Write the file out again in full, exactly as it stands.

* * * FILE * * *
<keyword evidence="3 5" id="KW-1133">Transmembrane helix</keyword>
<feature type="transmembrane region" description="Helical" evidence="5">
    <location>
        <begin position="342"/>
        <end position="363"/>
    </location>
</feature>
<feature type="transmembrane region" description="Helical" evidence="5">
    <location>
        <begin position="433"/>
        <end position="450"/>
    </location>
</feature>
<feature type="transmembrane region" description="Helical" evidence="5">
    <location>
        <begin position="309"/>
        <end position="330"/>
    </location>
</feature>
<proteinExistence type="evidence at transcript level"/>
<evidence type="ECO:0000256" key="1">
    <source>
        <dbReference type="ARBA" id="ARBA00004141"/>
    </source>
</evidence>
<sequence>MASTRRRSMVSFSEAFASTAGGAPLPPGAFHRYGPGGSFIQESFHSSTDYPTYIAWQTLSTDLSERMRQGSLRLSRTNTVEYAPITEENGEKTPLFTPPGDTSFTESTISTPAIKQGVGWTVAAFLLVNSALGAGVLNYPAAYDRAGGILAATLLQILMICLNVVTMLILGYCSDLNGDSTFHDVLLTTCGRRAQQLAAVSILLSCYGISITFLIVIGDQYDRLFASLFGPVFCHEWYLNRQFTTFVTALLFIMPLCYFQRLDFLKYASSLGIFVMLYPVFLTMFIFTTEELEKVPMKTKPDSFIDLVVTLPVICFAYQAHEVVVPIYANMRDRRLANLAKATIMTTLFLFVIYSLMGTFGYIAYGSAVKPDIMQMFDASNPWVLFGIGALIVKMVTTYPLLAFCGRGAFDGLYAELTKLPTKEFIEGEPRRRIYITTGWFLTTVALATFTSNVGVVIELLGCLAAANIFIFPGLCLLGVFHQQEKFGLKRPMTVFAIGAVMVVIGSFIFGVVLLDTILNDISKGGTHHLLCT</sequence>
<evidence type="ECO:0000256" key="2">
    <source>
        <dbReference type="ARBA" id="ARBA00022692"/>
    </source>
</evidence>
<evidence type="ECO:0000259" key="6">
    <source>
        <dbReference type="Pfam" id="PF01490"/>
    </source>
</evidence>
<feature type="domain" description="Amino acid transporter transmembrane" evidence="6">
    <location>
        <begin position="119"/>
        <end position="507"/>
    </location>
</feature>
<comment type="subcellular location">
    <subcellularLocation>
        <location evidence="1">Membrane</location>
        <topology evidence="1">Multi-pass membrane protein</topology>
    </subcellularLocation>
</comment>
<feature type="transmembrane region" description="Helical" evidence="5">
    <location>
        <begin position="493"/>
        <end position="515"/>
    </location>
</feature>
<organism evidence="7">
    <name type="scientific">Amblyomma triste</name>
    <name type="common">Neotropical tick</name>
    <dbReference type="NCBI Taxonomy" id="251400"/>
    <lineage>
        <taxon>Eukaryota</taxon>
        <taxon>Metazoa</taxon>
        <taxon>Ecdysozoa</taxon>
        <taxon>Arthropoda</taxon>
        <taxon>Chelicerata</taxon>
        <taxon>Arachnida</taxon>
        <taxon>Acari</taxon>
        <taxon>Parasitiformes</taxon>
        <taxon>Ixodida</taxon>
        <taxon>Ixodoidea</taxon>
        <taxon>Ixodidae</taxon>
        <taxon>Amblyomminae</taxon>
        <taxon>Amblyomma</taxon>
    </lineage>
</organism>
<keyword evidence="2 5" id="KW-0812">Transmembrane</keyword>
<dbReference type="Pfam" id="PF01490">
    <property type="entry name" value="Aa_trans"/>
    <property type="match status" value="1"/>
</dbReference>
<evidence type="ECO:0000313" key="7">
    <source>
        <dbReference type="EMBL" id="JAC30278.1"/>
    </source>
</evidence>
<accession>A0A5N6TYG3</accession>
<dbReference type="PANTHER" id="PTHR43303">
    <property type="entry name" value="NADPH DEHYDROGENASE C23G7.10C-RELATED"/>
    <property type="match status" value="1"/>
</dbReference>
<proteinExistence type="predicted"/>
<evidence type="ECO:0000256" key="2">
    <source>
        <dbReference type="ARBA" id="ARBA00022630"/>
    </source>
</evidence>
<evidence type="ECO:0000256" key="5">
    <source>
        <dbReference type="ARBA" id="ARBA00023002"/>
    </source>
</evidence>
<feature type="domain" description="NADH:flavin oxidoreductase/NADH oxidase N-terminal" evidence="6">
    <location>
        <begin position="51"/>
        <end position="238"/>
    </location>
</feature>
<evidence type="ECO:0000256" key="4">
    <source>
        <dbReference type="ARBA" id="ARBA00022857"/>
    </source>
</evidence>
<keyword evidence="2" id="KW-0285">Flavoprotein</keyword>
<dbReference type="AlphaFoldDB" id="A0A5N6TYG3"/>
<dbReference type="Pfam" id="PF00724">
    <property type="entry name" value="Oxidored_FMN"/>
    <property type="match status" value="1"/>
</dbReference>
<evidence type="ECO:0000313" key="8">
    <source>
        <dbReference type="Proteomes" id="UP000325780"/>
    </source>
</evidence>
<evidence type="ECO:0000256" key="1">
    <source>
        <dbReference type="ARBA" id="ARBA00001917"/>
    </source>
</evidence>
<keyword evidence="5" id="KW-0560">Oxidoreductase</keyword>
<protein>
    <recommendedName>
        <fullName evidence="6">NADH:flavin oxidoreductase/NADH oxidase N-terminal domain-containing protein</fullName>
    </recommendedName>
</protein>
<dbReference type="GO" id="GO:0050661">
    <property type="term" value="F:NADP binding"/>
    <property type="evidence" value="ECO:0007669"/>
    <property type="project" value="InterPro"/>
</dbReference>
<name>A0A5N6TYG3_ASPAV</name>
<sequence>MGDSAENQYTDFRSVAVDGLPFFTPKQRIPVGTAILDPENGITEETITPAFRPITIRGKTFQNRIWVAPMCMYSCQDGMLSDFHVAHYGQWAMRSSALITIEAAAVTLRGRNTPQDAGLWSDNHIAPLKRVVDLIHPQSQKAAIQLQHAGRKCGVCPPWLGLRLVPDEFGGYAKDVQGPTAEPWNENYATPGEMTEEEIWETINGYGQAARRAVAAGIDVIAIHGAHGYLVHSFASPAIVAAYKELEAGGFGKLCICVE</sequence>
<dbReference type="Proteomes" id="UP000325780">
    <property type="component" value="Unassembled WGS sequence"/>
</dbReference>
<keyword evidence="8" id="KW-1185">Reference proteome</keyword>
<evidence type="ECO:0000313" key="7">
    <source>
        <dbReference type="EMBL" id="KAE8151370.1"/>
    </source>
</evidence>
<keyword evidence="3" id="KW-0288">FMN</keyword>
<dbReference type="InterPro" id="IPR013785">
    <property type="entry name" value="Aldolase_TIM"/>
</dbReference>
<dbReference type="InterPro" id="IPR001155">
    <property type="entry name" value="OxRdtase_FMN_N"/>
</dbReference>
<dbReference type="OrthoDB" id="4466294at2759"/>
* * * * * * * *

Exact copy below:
<keyword evidence="3 5" id="KW-1133">Transmembrane helix</keyword>
<feature type="transmembrane region" description="Helical" evidence="5">
    <location>
        <begin position="342"/>
        <end position="363"/>
    </location>
</feature>
<feature type="transmembrane region" description="Helical" evidence="5">
    <location>
        <begin position="433"/>
        <end position="450"/>
    </location>
</feature>
<feature type="transmembrane region" description="Helical" evidence="5">
    <location>
        <begin position="309"/>
        <end position="330"/>
    </location>
</feature>
<proteinExistence type="evidence at transcript level"/>
<evidence type="ECO:0000256" key="1">
    <source>
        <dbReference type="ARBA" id="ARBA00004141"/>
    </source>
</evidence>
<sequence>MASTRRRSMVSFSEAFASTAGGAPLPPGAFHRYGPGGSFIQESFHSSTDYPTYIAWQTLSTDLSERMRQGSLRLSRTNTVEYAPITEENGEKTPLFTPPGDTSFTESTISTPAIKQGVGWTVAAFLLVNSALGAGVLNYPAAYDRAGGILAATLLQILMICLNVVTMLILGYCSDLNGDSTFHDVLLTTCGRRAQQLAAVSILLSCYGISITFLIVIGDQYDRLFASLFGPVFCHEWYLNRQFTTFVTALLFIMPLCYFQRLDFLKYASSLGIFVMLYPVFLTMFIFTTEELEKVPMKTKPDSFIDLVVTLPVICFAYQAHEVVVPIYANMRDRRLANLAKATIMTTLFLFVIYSLMGTFGYIAYGSAVKPDIMQMFDASNPWVLFGIGALIVKMVTTYPLLAFCGRGAFDGLYAELTKLPTKEFIEGEPRRRIYITTGWFLTTVALATFTSNVGVVIELLGCLAAANIFIFPGLCLLGVFHQQEKFGLKRPMTVFAIGAVMVVIGSFIFGVVLLDTILNDISKGGTHHLLCT</sequence>
<evidence type="ECO:0000256" key="2">
    <source>
        <dbReference type="ARBA" id="ARBA00022692"/>
    </source>
</evidence>
<evidence type="ECO:0000259" key="6">
    <source>
        <dbReference type="Pfam" id="PF01490"/>
    </source>
</evidence>
<feature type="domain" description="Amino acid transporter transmembrane" evidence="6">
    <location>
        <begin position="119"/>
        <end position="507"/>
    </location>
</feature>
<comment type="subcellular location">
    <subcellularLocation>
        <location evidence="1">Membrane</location>
        <topology evidence="1">Multi-pass membrane protein</topology>
    </subcellularLocation>
</comment>
<feature type="transmembrane region" description="Helical" evidence="5">
    <location>
        <begin position="493"/>
        <end position="515"/>
    </location>
</feature>
<organism evidence="7">
    <name type="scientific">Amblyomma triste</name>
    <name type="common">Neotropical tick</name>
    <dbReference type="NCBI Taxonomy" id="251400"/>
    <lineage>
        <taxon>Eukaryota</taxon>
        <taxon>Metazoa</taxon>
        <taxon>Ecdysozoa</taxon>
        <taxon>Arthropoda</taxon>
        <taxon>Chelicerata</taxon>
        <taxon>Arachnida</taxon>
        <taxon>Acari</taxon>
        <taxon>Parasitiformes</taxon>
        <taxon>Ixodida</taxon>
        <taxon>Ixodoidea</taxon>
        <taxon>Ixodidae</taxon>
        <taxon>Amblyomminae</taxon>
        <taxon>Amblyomma</taxon>
    </lineage>
</organism>
<keyword evidence="2 5" id="KW-0812">Transmembrane</keyword>
<dbReference type="Pfam" id="PF01490">
    <property type="entry name" value="Aa_trans"/>
    <property type="match status" value="1"/>
</dbReference>
<evidence type="ECO:0000313" key="7">
    <source>
        <dbReference type="EMBL" id="JAC30278.1"/>
    </source>
</evidence>
<accession>A0A5N6TYG3</accession>
<dbReference type="PANTHER" id="PTHR43303">
    <property type="entry name" value="NADPH DEHYDROGENASE C23G7.10C-RELATED"/>
    <property type="match status" value="1"/>
</dbReference>
<proteinExistence type="predicted"/>
<evidence type="ECO:0000256" key="2">
    <source>
        <dbReference type="ARBA" id="ARBA00022630"/>
    </source>
</evidence>
<evidence type="ECO:0000256" key="5">
    <source>
        <dbReference type="ARBA" id="ARBA00023002"/>
    </source>
</evidence>
<feature type="domain" description="NADH:flavin oxidoreductase/NADH oxidase N-terminal" evidence="6">
    <location>
        <begin position="51"/>
        <end position="238"/>
    </location>
</feature>
<evidence type="ECO:0000256" key="4">
    <source>
        <dbReference type="ARBA" id="ARBA00022857"/>
    </source>
</evidence>
<keyword evidence="2" id="KW-0285">Flavoprotein</keyword>
<dbReference type="AlphaFoldDB" id="A0A5N6TYG3"/>
<dbReference type="Pfam" id="PF00724">
    <property type="entry name" value="Oxidored_FMN"/>
    <property type="match status" value="1"/>
</dbReference>
<evidence type="ECO:0000313" key="8">
    <source>
        <dbReference type="Proteomes" id="UP000325780"/>
    </source>
</evidence>
<evidence type="ECO:0000256" key="1">
    <source>
        <dbReference type="ARBA" id="ARBA00001917"/>
    </source>
</evidence>
<keyword evidence="5" id="KW-0560">Oxidoreductase</keyword>
<protein>
    <recommendedName>
        <fullName evidence="6">NADH:flavin oxidoreductase/NADH oxidase N-terminal domain-containing protein</fullName>
    </recommendedName>
</protein>
<dbReference type="GO" id="GO:0050661">
    <property type="term" value="F:NADP binding"/>
    <property type="evidence" value="ECO:0007669"/>
    <property type="project" value="InterPro"/>
</dbReference>
<name>A0A5N6TYG3_ASPAV</name>
<sequence>MGDSAENQYTDFRSVAVDGLPFFTPKQRIPVGTAILDPENGITEETITPAFRPITIRGKTFQNRIWVAPMCMYSCQDGMLSDFHVAHYGQWAMRSSALITIEAAAVTLRGRNTPQDAGLWSDNHIAPLKRVVDLIHPQSQKAAIQLQHAGRKCGVCPPWLGLRLVPDEFGGYAKDVQGPTAEPWNENYATPGEMTEEEIWETINGYGQAARRAVAAGIDVIAIHGAHGYLVHSFASPAIVAAYKELEAGGFGKLCICVE</sequence>
<dbReference type="Proteomes" id="UP000325780">
    <property type="component" value="Unassembled WGS sequence"/>
</dbReference>
<keyword evidence="8" id="KW-1185">Reference proteome</keyword>
<evidence type="ECO:0000313" key="7">
    <source>
        <dbReference type="EMBL" id="KAE8151370.1"/>
    </source>
</evidence>
<keyword evidence="3" id="KW-0288">FMN</keyword>
<dbReference type="InterPro" id="IPR013785">
    <property type="entry name" value="Aldolase_TIM"/>
</dbReference>
<dbReference type="InterPro" id="IPR001155">
    <property type="entry name" value="OxRdtase_FMN_N"/>
</dbReference>
<dbReference type="OrthoDB" id="4466294at2759"/>